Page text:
Is your Betta’s tank too small? A betta will feel exposed and afraid if they don’t have enough space to move around in their tank.

The best tank size for a betta fish is 10 gallons. This gives them enough space to swim and exercise and for you to add proper tank equipment like filters and a heater to keep them comfortable.

While you will find bettas in bowls and small fish tanks at a pet store, it doesn’t mean they’re happy. The store is likely trying to be economical with its space. 

If they get stressed due to lack of space, your betta fish will go into hiding to feel safe.


Yes, bettas may look okay in a 5 gallon tank, but that doesn’t mean they’re happy. These fish need a lot of space to swim and hide, which is hard to do in such a small tank. 

If you’re keeping more than one betta fish, each needs plenty of room for territorial purposes. As much as they are okay sharing their tank, they need their own space where they will feel safe. 

A 10 gallon tank or larger will provide enough space for your betta fish.


Is hiding normal for a betta fish?

Yes, it’s very normal for bettas to hide. Hiding makes them feel safe, so if they do this in their tank, they might be looking for safety from their tank mates or their environment.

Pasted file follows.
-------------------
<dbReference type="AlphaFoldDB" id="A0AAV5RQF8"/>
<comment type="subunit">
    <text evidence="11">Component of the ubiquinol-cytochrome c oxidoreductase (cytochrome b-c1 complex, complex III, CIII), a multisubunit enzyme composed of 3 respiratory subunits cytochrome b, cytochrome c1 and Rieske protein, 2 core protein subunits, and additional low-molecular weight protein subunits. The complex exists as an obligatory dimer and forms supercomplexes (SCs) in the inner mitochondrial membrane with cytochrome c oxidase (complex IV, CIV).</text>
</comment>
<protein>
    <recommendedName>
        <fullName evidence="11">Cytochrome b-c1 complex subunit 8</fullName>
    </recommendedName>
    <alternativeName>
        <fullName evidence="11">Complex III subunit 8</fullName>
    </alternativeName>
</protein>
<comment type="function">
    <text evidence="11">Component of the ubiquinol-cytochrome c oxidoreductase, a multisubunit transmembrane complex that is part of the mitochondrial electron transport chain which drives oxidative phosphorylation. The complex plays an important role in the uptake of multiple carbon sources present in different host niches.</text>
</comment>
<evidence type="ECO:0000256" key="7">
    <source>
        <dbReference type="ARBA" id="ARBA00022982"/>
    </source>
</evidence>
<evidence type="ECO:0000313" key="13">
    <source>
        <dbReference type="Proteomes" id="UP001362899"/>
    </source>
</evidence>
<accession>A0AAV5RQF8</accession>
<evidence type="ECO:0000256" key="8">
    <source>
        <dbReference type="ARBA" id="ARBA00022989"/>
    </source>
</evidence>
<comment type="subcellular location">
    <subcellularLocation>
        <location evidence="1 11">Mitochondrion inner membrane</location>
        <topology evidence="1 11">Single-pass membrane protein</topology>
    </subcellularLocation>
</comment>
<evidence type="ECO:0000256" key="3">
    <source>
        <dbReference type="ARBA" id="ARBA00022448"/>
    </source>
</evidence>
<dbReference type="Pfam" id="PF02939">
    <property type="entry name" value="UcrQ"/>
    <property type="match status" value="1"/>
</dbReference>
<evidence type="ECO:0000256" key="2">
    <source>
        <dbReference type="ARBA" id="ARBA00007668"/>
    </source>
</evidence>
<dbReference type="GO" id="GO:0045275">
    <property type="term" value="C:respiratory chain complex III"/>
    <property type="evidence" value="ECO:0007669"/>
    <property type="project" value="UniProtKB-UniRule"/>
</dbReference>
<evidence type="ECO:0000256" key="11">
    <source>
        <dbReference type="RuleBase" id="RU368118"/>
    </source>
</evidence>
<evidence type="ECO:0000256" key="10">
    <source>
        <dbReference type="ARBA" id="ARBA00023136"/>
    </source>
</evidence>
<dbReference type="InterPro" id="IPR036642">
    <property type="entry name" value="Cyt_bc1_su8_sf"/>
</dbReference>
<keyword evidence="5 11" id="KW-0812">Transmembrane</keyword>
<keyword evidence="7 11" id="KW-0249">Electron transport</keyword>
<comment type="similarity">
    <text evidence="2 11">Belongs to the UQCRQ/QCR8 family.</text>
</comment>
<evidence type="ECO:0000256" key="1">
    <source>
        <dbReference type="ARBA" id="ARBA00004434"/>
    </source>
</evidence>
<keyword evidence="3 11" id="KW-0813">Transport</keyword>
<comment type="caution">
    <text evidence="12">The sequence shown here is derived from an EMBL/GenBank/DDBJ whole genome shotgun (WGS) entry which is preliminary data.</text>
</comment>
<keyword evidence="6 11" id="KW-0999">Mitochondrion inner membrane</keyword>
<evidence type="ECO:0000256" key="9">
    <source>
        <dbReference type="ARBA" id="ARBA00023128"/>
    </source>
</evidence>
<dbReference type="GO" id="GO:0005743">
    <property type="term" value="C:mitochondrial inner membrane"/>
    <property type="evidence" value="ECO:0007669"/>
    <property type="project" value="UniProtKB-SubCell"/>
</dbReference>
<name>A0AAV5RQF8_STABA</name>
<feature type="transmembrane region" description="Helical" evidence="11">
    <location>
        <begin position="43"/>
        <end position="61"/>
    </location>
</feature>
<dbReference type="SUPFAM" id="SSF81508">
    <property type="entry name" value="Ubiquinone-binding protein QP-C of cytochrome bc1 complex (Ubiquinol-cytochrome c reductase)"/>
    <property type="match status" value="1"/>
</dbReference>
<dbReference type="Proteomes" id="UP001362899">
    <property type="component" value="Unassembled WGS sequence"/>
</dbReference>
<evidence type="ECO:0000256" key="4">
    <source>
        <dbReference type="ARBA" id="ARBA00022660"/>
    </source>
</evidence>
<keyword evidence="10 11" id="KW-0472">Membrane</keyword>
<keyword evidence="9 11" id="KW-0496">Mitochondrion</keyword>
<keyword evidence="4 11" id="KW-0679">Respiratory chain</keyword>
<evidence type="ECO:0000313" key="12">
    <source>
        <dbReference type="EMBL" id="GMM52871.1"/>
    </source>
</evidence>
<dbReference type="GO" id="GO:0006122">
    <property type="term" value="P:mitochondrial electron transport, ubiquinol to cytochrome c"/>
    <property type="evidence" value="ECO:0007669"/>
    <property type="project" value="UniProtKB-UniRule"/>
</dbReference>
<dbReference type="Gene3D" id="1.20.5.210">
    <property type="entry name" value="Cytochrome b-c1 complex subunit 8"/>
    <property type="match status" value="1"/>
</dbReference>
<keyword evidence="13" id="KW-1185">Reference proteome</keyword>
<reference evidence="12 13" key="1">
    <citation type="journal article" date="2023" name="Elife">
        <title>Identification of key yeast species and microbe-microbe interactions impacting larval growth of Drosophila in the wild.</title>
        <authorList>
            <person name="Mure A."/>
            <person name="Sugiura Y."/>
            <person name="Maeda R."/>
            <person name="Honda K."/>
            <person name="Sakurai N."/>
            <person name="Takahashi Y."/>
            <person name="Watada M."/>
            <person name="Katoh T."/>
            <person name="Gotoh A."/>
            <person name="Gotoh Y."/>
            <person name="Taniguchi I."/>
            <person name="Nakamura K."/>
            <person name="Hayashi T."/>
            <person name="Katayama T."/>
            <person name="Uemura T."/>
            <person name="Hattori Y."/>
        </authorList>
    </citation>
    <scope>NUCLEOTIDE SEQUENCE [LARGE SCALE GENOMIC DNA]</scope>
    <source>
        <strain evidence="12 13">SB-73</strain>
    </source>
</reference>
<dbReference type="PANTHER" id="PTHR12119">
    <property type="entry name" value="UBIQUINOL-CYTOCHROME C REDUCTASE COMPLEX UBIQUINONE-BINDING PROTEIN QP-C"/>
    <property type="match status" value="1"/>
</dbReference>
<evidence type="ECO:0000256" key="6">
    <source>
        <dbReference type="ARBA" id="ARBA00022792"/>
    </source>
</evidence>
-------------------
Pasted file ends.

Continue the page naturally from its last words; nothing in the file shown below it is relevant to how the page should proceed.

Do Betta fish get depressed?

Yes. Bettas have feelings, and when they are in a new environment away from what they’ve known in their natural habitat, they can get depressed. More so if they are alone. Bettas aren’t the friendliest, but they like the company of peaceful fish.

How long does it take betta fish to adjust to a new environment?

You can give your Betta a couple of days to a week and see if they adjust to their new environment. You’ll know your Betta is happy in their new tank when they’re actively swimming and eating their food.

Wrap Up

As you can tell by now, betta fish hide for several reasons. Your Betta could be stressed, injured, or just needs alone time in a tank filled with other fish.

Sometimes betta fish hiding could be a sign of a severe issue, but the only way you can be sure is by monitoring their behavior. 

Something is wrong if they are hiding and not eating or as active as they used to be. Some bettas have exciting personalities and just love hiding, so it’s normal to find them in their favorite hiding spot.